The federal government has in the past defined involvement in Indigenous health at the federal or provincial/territorial level: “The federal government provides some health services to First Nations on reserve and Inuit, including public health activities, health promotion and the detection and mitigation of hazards to health in the environment” (Health Canada, 2005, p.3).

“The majority of health services available to Inuit, Métis, non-status Indians and status Indians living away from communities are provided by the provinces and territories in the same manner that services are available to all citizens. Some provinces/territories provide innovative, culturally-specific programs and services to meet the particular health needs of First Nations, Inuit and Métis” (Health Canada, 2005, p.7).

In 2017, the federal government embarked on an important restructuration. Indigenous Services Canada was co-created with Crown-Indigenous Relations and Northern Affairs Canada from what was formerly Indigenous and Northern Affairs Canada and the First Nations and Inuit Health Branch of Health Canada. It collaborates with partners in linking First Nations, Inuit and Metis with high quality services (Indigenous Services Canada, 2013, 2018, 2019). As of 2019, the process of transitioning previous programs to Indigenous Services Canada is in progress.


Alberta Health Services has a dedicated Indigenous Health Program. The Indigenous Health Program works throughout the province in partnership with Indigenous people and organizations to provide high-quality, “accessible, culturally appropriate health services for all First Nations, Métis and Inuit people” (Alberta Health Services, n.d.).

The Indigenous Health Program has the following objectives:

  • “providing an effective, patient-centered approach for improving care to First Nations, Métis and Inuit peoples and communities through specific services
  • working with health zones to facilitate the development and delivery of health services for First Nations, Métis and Inuit peoples
  • facilitating accessible, culturally safe, equitable health service delivery for all First Nations, Métis and Inuit communities and peoples” (Alberta Health Services, n.d.).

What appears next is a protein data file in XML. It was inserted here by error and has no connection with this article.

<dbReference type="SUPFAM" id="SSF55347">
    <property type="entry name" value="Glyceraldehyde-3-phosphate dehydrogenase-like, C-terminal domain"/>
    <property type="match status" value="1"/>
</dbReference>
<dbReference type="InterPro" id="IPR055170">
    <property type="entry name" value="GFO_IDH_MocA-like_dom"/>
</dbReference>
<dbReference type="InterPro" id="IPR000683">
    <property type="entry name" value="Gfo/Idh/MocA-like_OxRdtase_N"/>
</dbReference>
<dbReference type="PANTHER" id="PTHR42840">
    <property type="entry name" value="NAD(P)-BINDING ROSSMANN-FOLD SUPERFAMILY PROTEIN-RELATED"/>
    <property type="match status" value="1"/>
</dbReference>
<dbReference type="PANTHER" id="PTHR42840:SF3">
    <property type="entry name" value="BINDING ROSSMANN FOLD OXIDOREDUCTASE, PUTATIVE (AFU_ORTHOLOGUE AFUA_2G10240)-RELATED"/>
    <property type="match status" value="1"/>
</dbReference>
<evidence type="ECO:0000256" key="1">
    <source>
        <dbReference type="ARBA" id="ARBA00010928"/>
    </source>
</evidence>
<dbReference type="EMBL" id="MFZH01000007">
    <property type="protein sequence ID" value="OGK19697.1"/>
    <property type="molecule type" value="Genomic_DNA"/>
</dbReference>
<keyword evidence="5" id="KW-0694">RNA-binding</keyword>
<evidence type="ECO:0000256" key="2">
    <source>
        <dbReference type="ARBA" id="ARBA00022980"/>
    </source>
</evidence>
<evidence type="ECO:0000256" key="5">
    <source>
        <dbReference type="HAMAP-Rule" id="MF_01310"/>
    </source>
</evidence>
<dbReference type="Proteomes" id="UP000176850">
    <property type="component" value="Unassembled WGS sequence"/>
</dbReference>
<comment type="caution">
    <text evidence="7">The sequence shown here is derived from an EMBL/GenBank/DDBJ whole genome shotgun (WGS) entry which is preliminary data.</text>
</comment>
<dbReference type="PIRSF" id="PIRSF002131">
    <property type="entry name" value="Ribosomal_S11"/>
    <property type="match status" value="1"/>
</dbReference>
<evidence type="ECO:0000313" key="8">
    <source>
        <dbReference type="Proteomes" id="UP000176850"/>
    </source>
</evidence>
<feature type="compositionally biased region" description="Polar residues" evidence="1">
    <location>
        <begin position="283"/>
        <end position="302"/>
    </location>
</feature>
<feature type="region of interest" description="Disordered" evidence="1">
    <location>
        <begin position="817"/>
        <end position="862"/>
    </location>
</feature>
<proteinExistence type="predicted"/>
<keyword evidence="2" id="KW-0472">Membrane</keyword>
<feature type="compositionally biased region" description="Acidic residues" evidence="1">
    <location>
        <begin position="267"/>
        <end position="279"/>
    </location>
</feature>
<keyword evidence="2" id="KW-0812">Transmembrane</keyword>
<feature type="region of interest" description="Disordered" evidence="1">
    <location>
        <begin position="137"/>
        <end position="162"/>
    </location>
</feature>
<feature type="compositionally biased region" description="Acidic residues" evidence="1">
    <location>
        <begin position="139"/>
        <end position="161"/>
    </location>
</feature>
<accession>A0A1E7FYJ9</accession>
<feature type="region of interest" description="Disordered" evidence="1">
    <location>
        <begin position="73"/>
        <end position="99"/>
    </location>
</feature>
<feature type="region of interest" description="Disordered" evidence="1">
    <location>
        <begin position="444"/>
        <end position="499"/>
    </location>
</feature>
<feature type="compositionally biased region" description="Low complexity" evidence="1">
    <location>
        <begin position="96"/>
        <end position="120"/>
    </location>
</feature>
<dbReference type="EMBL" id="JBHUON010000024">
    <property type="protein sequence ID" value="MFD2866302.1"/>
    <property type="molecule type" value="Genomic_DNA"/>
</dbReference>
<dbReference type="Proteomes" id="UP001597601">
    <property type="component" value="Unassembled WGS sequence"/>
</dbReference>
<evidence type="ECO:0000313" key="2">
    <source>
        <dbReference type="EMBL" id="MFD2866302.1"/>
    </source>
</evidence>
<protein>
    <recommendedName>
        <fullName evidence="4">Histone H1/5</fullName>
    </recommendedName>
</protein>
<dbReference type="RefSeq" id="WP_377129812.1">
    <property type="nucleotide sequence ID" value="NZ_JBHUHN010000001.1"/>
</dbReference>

It also provides:

  • cultural and spiritual support for Indigenous families in collaboration with health care providers to ensure “culturally-safe and family-centred care” with a focus onspecialized mental health and addiction support
  • diabetes education
  • advocacy for support of Indigenous patients and their families across the continuum of care
  • help for Indigenous patients navigating the cancer care system (Alberta Health Services, n.d.).

“The 1989 Métis Settlements Accord, which replaced the 1938 Métis Betterment Act, includes a number of health-specific provisions, including a) the right to make bylaws to promote the health, safety and welfare of the residents of the settlement area; b) the right to invest money in hospital districts or health regions under the Regional Health Authorities; and c) make bylaws respecting and controlling the health of the residents of the settlement area and against the spread of diseases. Since then, the Métis of Alberta have focused on securing increased control over issues such as housing, child welfare, health and legal institutions” (National Collaborating Centre for Aboriginal Health, 2011, p. 30).  

  1. Alberta Health Services. (n.d.). Indigenous Health Program. Retrieved from:

  2. Health Canada. (2005). Blueprint on Aboriginal Health. A 10-year transformative plan. Retrieved from:

  3. Indigenous Services Canada. (2013). First Nations and Inuit Health Branch. Retrieved from:

  4. Indigenous Services Canada. (2018). Indigenous Services Canada - Departmental plan 2018-2019. Retrieved from:

  5. Indigenous Services Canada. (2019). Indigenous Services Canada. Retrieved from:
  6. National Collaborating Centre for Aboriginal Health. (2011). Looking for Aboriginal health in legislation and policies, 1970 to 2008: The Policy synthesis project. Prince George, BC. Retrieved from: